Electric Blanket Safety

Do you have questions about lawsuits for injuries suffered in electric blanket fires? According to some sources, each year there are as many as 5,000 electric blanketElectric-Blanket-Burned-To-Nothing-Small fires. We tend to think of electric blankets as safe household devices. But if used, they should be used with caution, and you should remember that their use involves risks. How can you avoid the risks inherent in using an electric blanket? Here are some helpful ideas.

New electric blankets are much safer than are older models. This is a result not only of higher quality standards in the industry, but also because older blankets may be worn out, resulting in broken wiring, shorts, and sparks. If you are using an older electric blanket, be sure it includes a tag stating that it’s approved by UL (“Underwriters Laboratories”). This is an organization that, among other things, certifies the safety of various electric appliances. If it does not include a tag, you should not use the blanket. Also inspect the blanket for wear and tear:

  • Can you see any frayed wires?
  • Does the plug spark when you plug it in?
  • Does there seem to be anything wrong with the control device?
  • Are there holes in the blanket’s fabric?
  • Has the blanket been folded up and stored for a long time (i.e., stored folded, not flat)?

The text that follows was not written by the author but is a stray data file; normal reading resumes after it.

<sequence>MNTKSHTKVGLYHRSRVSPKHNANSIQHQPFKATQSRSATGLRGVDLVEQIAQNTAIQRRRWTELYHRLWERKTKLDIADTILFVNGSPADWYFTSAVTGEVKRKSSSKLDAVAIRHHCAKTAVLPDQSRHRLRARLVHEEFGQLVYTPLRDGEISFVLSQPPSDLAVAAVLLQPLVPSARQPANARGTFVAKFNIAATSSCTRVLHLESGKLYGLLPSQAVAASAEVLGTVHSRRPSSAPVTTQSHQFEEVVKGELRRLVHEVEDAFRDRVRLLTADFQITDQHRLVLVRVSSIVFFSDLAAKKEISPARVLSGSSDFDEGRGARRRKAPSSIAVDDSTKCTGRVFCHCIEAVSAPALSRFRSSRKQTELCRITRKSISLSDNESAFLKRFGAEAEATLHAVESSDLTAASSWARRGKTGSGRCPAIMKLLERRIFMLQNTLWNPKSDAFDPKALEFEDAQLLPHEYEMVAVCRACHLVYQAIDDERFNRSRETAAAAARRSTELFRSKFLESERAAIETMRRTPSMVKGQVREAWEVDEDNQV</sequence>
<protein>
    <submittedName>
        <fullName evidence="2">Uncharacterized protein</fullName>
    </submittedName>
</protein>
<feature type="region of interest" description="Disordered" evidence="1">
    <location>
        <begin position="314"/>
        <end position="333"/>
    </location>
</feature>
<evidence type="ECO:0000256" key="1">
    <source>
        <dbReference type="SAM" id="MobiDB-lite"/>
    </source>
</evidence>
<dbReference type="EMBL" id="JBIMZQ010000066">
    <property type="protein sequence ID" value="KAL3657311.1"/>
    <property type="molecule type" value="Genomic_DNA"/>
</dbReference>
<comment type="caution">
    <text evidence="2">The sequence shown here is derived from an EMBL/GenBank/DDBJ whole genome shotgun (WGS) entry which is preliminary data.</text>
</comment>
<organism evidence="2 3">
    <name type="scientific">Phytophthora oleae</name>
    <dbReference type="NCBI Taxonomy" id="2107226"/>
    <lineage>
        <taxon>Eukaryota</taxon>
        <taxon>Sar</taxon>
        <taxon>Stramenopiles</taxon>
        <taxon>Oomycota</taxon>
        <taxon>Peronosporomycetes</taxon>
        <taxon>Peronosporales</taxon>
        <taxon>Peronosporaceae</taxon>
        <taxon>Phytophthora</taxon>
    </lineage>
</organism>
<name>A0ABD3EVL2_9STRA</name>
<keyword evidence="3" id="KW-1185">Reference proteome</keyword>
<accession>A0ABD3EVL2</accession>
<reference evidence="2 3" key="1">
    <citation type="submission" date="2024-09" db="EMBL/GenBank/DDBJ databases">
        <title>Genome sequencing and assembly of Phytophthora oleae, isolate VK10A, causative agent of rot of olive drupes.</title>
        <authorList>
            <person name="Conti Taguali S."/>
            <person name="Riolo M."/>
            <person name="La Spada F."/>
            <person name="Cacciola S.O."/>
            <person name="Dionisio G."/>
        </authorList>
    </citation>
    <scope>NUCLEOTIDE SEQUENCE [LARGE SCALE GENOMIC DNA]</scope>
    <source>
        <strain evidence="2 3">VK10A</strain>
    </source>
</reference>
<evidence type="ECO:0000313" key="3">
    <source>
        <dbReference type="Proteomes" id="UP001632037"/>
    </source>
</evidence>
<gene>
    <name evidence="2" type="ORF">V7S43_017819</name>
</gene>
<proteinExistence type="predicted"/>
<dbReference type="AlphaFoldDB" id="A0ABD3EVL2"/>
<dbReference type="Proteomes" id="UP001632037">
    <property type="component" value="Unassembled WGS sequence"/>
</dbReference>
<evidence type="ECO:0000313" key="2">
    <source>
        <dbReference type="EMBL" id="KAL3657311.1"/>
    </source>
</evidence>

If you answer “yes” to any one of these questions, do not use the blanket, and dispose of it properly.

New Electric Blankets

Today’s quality electric blankets should come equipped with a number of safety features, which are explained in their how-to materials—including approval by UL. (Check for the UL tag! See information above.) Be sure to read carefully all instructions included with the blanket and always obey them.

  • The blanket should be equipped with an automatic shutoff.
  • Do not use an electric blanket on or near flammable bedding materials—including, for example, plastic mattress or pillow covers.
  • Never place an object—such as books, an electronic tablet or laptop, or piles of clothing—on top of an electric blanket. If the blanket is turned on, this can result in a fire.
  • When it’s not in use, keep the blanket turned off and unplugged. In fact, when you want to use it, it’s best to allow the blanket to heat the bed and then turn it off and unplug it before going to bed.

Protecting From Electric Blanket Fires

Certain consumers are statistically more likely to be victims of electric blanket fires. Do not use an electric blanket or heating pad:

  • If you are elderly.
  • With infants and/or young children.
  • If you suffer from neuralgia or other issues such as numbness or tingling in the extremities.
  • If you have been drinking alcohol or are taking medications that cause excessive drowsiness.

Have you or has someone you know suffered personal injury or property loss based on an electric blanket fire? Please call the McLaughlin Law Firm, P.C. at (720) 420-9800 or email us—we can help!